Session data is lost when the visitor leaves the webpage. What if you need to persist all the user information for a long time? ASP.NET Profile is the answer. It provides a neat way to persist information for a long time. Creating a profile is trivial. You only need a few entries in the web.config file as seen below

 <profile>
    <properties>
       <add name="Id" type="Int32"/>
       <add name="Name"/>
       <add name="Age" type="Int32"/>

    </properties>
 </profile>

ASP.NET generates a strongly typed class for accessing profile data. Data type for the properties are chosen depending upon the type value. Default type is string if no type is specified. Following code shows setting values and reading back from profile.

 Profile.Name = txtName.Text;
 Profile.Id = int.Parse(txtPersonId.Text);
 Profile.Age = int.Parse(txtAge.Text);

 // to read profile value, use

 int age = Profile.Age;
 string name = Profile.Name;
 int id = Profile.Id;

ASP.NET keeps the profile data in SQLServer database. If no databases are available in the project, it creates a database file in the app_data directory when it is used for the first time. Profiles are implemented using the provider pattern. SQLProfileProvider is the default profile provider. Profiles use windows authentication by default. Profile object can be used with any authentication modes supported by ASP.NET.

Profile is very handy in many situations. However, it has the following drawbacks

  • It allows to keep only serializable types
  • Reading data from profile requires database access which can potentially make your application less performant. If your website uses profiles heavily, you have to cache the results to avoid unncessary database calls.
This is a high level overview of profile. There are many other features profile offers such as groups, anonymous access etc. Explaining whole profile detail is beyond the scope of this article. Check this [^] MSDN article for more details.

Hacking ViewState

ViewState is already explained in the previous section [^] . Articles that talk about viewstate always say, it is less secure and not good for keeping secure information. Let us see how a viewstate value can be hacked.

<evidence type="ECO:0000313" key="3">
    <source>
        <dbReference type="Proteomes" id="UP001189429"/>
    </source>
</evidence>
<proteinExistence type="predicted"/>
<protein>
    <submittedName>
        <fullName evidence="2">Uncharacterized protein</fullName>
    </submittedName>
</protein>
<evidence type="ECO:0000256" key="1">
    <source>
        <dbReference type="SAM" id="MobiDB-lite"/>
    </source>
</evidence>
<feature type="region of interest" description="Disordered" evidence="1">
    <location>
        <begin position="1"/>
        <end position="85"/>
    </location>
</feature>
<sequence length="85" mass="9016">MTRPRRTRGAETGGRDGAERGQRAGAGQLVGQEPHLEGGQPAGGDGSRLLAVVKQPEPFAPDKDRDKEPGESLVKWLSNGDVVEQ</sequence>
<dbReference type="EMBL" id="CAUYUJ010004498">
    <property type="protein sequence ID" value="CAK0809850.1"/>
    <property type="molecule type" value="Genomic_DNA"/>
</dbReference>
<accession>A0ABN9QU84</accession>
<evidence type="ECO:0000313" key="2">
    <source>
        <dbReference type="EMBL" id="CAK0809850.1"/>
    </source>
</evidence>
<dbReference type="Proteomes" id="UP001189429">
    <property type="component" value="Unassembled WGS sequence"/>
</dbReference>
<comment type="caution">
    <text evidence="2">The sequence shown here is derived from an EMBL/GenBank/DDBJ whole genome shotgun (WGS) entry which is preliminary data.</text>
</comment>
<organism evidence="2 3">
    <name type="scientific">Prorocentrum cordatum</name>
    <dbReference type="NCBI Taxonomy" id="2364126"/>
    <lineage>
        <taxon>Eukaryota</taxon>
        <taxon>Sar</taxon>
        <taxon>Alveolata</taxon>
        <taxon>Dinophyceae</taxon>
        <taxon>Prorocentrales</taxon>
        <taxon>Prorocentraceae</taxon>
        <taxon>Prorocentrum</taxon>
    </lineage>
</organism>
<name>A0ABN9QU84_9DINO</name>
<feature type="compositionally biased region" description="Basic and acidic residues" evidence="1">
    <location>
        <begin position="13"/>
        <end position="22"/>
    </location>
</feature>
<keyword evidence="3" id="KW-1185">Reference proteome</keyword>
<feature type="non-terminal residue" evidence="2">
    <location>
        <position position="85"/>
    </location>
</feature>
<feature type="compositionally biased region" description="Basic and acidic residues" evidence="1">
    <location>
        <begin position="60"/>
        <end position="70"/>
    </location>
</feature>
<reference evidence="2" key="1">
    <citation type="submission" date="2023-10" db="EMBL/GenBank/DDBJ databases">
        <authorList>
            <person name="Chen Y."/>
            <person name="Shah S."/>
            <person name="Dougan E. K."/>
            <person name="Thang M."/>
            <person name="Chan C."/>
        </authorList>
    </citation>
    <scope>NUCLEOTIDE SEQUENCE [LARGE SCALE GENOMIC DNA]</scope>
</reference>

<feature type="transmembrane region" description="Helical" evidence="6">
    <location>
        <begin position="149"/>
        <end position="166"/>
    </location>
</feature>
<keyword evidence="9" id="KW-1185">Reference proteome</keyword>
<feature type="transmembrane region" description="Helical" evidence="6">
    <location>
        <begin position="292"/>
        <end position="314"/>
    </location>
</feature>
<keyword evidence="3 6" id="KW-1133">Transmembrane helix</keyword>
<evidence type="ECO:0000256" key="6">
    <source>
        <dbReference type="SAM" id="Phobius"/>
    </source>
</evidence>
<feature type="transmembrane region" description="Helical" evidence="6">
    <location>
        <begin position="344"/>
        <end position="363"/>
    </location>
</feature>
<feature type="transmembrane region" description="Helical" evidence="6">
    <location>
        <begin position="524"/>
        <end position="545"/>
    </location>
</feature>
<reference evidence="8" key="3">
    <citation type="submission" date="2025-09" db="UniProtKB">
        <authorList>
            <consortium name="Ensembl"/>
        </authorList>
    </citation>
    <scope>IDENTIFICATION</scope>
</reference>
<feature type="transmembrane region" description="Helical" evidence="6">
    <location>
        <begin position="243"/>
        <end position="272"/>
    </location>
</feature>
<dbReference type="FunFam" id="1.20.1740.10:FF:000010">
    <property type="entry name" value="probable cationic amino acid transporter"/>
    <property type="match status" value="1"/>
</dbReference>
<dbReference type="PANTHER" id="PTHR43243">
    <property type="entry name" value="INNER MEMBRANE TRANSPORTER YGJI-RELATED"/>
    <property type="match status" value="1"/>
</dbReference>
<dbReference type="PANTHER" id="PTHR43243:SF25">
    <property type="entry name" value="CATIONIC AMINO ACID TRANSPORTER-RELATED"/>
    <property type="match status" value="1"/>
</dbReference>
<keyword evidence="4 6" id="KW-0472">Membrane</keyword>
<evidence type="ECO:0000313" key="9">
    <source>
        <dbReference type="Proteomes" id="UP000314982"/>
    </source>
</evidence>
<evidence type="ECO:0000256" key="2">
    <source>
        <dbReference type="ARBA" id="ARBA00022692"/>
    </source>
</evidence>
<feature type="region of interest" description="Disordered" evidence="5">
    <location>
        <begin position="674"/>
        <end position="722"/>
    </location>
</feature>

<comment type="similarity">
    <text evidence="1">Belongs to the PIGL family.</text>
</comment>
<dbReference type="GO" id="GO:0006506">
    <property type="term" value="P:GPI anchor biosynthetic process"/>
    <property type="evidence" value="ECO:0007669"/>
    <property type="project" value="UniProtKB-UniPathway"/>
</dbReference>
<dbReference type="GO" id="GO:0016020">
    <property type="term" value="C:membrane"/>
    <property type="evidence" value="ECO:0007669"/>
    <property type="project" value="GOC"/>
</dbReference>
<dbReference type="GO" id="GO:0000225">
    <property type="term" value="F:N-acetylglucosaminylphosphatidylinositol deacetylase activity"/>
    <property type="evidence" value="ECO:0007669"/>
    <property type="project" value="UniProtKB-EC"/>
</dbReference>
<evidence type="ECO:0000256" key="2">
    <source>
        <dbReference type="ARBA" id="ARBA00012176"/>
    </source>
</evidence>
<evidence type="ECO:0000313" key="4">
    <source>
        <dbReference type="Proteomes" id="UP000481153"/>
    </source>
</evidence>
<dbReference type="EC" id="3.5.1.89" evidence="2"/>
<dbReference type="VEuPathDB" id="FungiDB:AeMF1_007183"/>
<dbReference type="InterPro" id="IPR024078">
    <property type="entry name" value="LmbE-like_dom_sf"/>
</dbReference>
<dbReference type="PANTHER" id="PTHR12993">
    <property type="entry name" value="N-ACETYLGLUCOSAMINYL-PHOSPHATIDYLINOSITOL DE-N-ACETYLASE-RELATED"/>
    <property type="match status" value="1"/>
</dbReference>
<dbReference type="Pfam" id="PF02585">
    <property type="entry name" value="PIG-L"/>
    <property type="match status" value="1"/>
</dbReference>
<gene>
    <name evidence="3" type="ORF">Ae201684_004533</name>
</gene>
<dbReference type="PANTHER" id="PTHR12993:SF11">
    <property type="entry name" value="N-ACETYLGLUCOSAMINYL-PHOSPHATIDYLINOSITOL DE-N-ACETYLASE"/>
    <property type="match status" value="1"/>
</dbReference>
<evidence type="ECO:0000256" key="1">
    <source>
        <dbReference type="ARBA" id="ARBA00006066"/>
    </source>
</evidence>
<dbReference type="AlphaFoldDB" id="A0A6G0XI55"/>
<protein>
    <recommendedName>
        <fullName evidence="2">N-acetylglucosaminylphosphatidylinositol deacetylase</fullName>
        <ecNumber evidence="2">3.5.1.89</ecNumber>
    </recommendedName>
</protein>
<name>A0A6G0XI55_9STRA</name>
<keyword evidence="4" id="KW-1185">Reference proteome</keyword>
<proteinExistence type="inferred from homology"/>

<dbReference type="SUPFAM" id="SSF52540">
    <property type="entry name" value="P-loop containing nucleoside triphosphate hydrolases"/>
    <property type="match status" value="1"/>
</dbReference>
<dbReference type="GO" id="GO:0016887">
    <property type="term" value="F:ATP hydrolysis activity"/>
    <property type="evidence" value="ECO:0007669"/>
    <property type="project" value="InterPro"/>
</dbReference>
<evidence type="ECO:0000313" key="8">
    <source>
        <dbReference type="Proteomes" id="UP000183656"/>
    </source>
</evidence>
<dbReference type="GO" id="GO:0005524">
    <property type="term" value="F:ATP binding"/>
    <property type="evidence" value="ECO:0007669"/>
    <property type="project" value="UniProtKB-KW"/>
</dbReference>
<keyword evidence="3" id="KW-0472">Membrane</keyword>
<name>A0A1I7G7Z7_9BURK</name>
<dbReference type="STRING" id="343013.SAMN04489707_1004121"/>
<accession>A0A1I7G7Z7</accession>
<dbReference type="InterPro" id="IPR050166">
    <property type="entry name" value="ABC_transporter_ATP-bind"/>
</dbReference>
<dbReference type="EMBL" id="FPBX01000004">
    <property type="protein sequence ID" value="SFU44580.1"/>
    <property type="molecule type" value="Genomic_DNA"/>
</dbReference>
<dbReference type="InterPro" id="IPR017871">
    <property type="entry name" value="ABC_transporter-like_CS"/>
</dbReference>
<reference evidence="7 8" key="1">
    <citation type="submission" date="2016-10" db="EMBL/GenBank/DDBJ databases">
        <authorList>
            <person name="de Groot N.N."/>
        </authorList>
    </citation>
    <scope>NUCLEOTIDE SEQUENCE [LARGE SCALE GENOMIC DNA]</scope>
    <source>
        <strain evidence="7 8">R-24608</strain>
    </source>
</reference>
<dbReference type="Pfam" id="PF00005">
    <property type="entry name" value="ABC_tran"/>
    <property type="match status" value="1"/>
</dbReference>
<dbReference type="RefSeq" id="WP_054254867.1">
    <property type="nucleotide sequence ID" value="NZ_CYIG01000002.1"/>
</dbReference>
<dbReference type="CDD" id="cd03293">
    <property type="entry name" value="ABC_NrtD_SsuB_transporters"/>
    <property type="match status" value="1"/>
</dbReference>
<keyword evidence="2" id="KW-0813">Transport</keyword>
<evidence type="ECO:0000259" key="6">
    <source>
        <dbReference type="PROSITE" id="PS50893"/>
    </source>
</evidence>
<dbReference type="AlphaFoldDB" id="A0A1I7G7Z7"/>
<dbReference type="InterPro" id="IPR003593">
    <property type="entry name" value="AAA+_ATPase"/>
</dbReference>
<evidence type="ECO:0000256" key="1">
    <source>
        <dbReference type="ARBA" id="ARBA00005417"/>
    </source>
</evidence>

Data kept in Viewstate is serialized using LosFormater, a less known class used for serialization. LosFormatter is helpful to serialize simple types and it produces ASCII string representation of the object graph. The following code shows using LosFormatter.

  [Serializable]
  class Customer
  {
       public Customer(int age,string name) {
           this.Age = age;
           this.Name = name;
       }
       public int Age { get; set; }
       public string Name { get; set; }
  }
  
  string Serialize() {
        
     // Creating customer object
     Customer customer = new Customer(25,"Navaneeth");

     // formatting
     LosFormatter formatter = new LosFormatter();
     using (StringWriter output = new StringWriter()) {
        formatter.Serialize(output, customer);
        return output.ToString();
     }
  }

The above code serializes the object graph and produces an ASCII string which can be transmitted over HTTP.

The following code shows decrypting viewstate values.

  object HackViewstate(string viewStateValue) {
        LosFormatter formatter = new LosFormatter();
        return formatter.Deserialize(viewStateValue);
  }

The following figure shows the contents of the object which is deserialized

This gives you a clear explanation of why secured data should not be kept on viewstate.

Conclusion

This article tackled the state management techniques used in ASP.NET. You have learned what is HTTP protocol and the need for state management. We discussed the stateless architecture of HTTP protocol and how a website works.